Spring 2023 - PHIL 357 D100

Topics in the History of Philosophy (3)

Critique of Pure Reason

Class Number: 7187

Delivery Method: In Person


  • Course Times + Location:

    We 9:30 AM – 12:20 PM
    WMC 3510, Burnaby

  • Prerequisites:

    One prior philosophy course (not including PHIL 105, PHIL 110, PHIL 310, PHIL 314, or PHIL 315).



May be repeated for credit.


Selected Topics: Kant’s Critique of Pure Reason

Immanuel Kant’s Critique of Pure Reason is universally regarded as one of the most significant systematic works in the history of philosophy. First published in 1781 (and significantly revised in 1787), the Critique promises to secure the a priori basis of all genuine philosophical cognition while at the same uncovering and abandoning the dogmatic excesses of rationalism. Kant argues that this can be accomplished only through reason’s self-critique: an examination by reason of reason’s own capacities and their legitimate (and illegitimate) uses. This results in a revolutionary idealist metaphysics, according to which the spatiotemporal natural world we populate consists only of mind-dependent appearances, which themselves ultimately depend upon an underlying fundamental order of non-spatiotemporal “things in themselves.” Reason’s self-critique promises a secure a priori basis for our cognition of the nature of, and laws governing, spatiotemporal appearances, and yet also purports to prove that cognition of things in themselves is entirely beyond the reach of theoretical reason.

This course will be a close reading of the Critique of Pure Reason. We’ll aim to read as much of the book as possible. Early weeks will focus on Kant’s presentation of his own methodology and aims and a detailed discussion of his elusive argument for the ideality of space and time in the Transcendental Aesthetic. We’ll then turn to the Transcendental Analytic, where Kant aims to derive the understanding’s “categories” and establish various items of a priori knowledge that they license. In so doing, we’ll consider Kant’s accounts of substance and causality in detail and we’ll discuss Kant’s refutation of Cartesian skepticism. Finally, we’ll turn to the Transcendental Dialectic and the nature of “transcendental illusion,” upon which Kant blames the significant overreaches of dogmatic rationalism. Specifically, we’ll consider Kant’s claim that transcendental illusion is at root responsible for the mistaken belief that we can achieve genuine theoretical cognition of God, the soul and the cosmos.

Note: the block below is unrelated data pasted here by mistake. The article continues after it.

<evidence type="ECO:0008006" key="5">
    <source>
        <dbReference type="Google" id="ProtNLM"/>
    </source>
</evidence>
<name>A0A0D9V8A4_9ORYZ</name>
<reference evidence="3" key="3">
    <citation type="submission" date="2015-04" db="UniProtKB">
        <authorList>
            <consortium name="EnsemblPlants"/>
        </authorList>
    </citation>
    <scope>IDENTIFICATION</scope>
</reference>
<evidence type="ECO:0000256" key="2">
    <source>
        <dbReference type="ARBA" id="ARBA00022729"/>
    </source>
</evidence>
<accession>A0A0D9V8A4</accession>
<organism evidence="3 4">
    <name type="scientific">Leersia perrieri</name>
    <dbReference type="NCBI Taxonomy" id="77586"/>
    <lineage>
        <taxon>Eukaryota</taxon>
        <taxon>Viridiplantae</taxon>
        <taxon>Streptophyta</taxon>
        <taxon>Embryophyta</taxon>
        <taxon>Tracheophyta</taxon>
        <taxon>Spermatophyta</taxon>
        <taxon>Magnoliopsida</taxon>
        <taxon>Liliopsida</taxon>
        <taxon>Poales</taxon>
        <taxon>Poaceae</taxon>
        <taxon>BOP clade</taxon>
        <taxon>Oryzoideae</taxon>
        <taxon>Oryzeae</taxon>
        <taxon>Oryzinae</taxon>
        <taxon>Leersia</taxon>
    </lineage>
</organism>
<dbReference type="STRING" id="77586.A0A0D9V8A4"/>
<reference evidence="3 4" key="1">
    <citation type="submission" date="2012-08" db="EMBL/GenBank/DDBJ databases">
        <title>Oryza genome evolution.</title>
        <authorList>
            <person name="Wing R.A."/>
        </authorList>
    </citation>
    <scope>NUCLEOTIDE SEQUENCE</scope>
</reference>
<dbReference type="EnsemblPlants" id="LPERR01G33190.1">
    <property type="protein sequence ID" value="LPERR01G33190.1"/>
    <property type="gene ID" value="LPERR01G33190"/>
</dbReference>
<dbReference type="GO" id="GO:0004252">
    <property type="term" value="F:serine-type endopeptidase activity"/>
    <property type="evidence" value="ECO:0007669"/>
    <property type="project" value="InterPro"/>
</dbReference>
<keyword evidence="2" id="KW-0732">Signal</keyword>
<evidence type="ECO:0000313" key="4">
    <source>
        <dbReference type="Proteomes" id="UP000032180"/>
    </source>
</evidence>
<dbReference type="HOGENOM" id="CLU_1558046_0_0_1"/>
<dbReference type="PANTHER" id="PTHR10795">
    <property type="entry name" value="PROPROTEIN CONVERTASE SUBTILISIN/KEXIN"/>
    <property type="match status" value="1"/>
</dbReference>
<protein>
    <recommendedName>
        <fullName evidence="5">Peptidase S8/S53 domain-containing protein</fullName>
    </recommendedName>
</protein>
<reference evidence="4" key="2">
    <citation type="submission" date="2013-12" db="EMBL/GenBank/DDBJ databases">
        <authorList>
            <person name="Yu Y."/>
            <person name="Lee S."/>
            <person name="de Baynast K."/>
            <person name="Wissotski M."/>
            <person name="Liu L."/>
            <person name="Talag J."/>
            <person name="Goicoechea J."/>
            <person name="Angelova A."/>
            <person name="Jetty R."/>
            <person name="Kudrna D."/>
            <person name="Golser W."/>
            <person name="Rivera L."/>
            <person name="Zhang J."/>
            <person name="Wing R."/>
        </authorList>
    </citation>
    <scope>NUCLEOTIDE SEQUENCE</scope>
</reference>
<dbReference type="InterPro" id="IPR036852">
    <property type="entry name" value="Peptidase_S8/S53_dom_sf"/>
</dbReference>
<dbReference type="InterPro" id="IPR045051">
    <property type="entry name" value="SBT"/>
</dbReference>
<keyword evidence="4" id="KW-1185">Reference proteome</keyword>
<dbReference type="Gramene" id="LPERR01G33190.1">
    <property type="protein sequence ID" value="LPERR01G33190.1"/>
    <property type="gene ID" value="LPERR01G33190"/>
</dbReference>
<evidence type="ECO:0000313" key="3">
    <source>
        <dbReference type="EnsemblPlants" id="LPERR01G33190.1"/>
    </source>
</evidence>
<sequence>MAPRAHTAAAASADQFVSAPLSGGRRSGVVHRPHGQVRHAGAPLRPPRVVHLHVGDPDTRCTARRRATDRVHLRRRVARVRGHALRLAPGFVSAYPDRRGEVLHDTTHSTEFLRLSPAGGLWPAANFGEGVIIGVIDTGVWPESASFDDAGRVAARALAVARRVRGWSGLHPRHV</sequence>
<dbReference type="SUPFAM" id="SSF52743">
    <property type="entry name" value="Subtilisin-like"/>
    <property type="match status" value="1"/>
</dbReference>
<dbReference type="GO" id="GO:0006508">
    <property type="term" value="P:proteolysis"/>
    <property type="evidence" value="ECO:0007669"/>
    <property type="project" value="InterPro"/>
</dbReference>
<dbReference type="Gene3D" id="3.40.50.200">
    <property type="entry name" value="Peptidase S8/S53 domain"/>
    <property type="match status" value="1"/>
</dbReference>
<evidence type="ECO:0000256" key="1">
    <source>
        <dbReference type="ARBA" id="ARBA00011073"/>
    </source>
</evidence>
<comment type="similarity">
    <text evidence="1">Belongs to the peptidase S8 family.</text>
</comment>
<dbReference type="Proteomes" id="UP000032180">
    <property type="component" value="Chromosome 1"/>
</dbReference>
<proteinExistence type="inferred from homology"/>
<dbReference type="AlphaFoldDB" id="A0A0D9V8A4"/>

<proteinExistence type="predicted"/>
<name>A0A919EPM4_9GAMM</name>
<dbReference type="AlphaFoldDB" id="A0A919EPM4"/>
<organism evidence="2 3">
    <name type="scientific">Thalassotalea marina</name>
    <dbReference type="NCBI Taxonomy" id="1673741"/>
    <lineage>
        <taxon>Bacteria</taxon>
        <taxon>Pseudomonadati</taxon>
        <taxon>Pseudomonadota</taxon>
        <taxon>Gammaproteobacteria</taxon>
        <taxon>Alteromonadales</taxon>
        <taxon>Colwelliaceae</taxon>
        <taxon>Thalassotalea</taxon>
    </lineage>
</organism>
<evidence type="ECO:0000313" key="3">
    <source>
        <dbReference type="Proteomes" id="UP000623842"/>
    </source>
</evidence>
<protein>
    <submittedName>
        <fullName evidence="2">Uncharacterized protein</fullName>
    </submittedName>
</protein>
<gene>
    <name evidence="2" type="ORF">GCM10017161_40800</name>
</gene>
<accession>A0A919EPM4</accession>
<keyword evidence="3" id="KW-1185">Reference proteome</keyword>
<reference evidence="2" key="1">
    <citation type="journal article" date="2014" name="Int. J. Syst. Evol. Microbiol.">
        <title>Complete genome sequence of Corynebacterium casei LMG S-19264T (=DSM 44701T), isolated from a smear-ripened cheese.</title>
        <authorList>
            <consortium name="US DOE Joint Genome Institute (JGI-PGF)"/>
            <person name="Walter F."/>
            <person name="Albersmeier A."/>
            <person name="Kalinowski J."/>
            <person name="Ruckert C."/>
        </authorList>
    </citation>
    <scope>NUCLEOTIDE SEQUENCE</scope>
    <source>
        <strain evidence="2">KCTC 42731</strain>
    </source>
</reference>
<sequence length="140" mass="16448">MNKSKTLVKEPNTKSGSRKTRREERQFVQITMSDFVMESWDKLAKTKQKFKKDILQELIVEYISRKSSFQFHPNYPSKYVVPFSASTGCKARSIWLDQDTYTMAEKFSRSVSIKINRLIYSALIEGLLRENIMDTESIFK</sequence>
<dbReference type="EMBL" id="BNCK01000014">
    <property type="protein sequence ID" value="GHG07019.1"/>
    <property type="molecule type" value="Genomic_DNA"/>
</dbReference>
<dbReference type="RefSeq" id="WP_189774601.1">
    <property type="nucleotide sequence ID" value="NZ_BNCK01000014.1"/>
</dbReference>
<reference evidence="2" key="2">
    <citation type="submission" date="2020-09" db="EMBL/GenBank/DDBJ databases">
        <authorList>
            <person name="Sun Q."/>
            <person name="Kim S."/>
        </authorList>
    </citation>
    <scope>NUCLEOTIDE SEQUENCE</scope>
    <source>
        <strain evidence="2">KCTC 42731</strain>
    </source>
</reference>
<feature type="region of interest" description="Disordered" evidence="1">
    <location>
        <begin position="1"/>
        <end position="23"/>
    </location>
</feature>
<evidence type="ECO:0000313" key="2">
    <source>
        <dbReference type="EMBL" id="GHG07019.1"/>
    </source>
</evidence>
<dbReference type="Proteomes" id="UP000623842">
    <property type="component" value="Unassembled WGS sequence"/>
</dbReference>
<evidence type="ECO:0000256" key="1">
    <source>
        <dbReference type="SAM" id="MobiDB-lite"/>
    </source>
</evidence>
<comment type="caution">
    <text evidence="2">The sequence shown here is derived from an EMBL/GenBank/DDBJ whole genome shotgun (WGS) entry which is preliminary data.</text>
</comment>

• Two medium-length papers (1500 words minimum): 25% each 50%
  • One long final paper (3000 words minimum) 50%



Kant, Immanuel. Critique of Pure Reason. Cambridge University Press (ISBN: 9780521657297)

Note 1: It is crucial that students buy the Cambridge edition of the Critique of Pure Reason. Students working with another edition will have a translation that differs significantly from the Cambridge edition and this may lead to significant confusion.

Note 2: Some students may benefit from also purchasing one of the many “guidebooks” to the Critique of Pure Reason that can be read in conjunction with the primary text. I have not ordered one to the bookstore, but they are readily available on the web. Some suggestions:

o Buroker, Kant’s Critique of Pure Reason. Cambridge. ISBN: 9780521618250

o Guyer, Kant. Routledge. ISBN: 9780415843454

o Pendlebury, Making Sense of Kant’s Critique of Pure Reason. Bloomsbury. ISBN: 9781350254770

o Gardner, Routledge Philosophy Guidebook to Kant and the Critique of Pure Reason. ISBN: 9780415119092


Your personalized Course Material list, including digital and physical textbooks, are available through the SFU Bookstore website by simply entering your Computing ID at: shop.sfu.ca/course-materials/my-personalized-course-materials.

Department Undergraduate Notes:

Thinking of a Philosophy Major or Minor? The Concentration in Law and Philosophy? The Certificate in Ethics? The Philosophy and Methodology of Science Certificate?
Contact the PHIL Advisor at philcomm@sfu.ca   More details on our website: SFU Philosophy

New elective grade policy : P/CR/NC, pilot project in place from Spring 2021 to Summer 2023. List of exclusions for the new policy. Specifically for Philosophy: 

  • Students can use a P or CR to satisfy any requirement for a major, joint major, honours, or minor in Philosophy (with the exception of Honours tutorials).
  • Students can use a P or CR to satisfy any prerequisite requirement for any PHIL course.
  • Students can use a P (but not a CR) to satisfy any requirement for the Ethics Certificate, or the Philosophy and Methodology of Science Certificate.
  • Philosophy Majors and Honours students can use a P (but not a CR) to satisfy any WQB requirement.

Registrar Notes:


SFU’s Academic Integrity website http://www.sfu.ca/students/academicintegrity.html is filled with information on what is meant by academic dishonesty, where you can find resources to help with your studies and the consequences of cheating. Check out the site for more information and videos that help explain the issues in plain English.

Each student is responsible for his or her conduct as it affects the university community. Academic dishonesty, in whatever form, is ultimately destructive of the values of the university. Furthermore, it is unfair and discouraging to the majority of students who pursue their studies honestly. Scholarly integrity is required of all members of the university. http://www.sfu.ca/policies/gazette/student/s10-01.html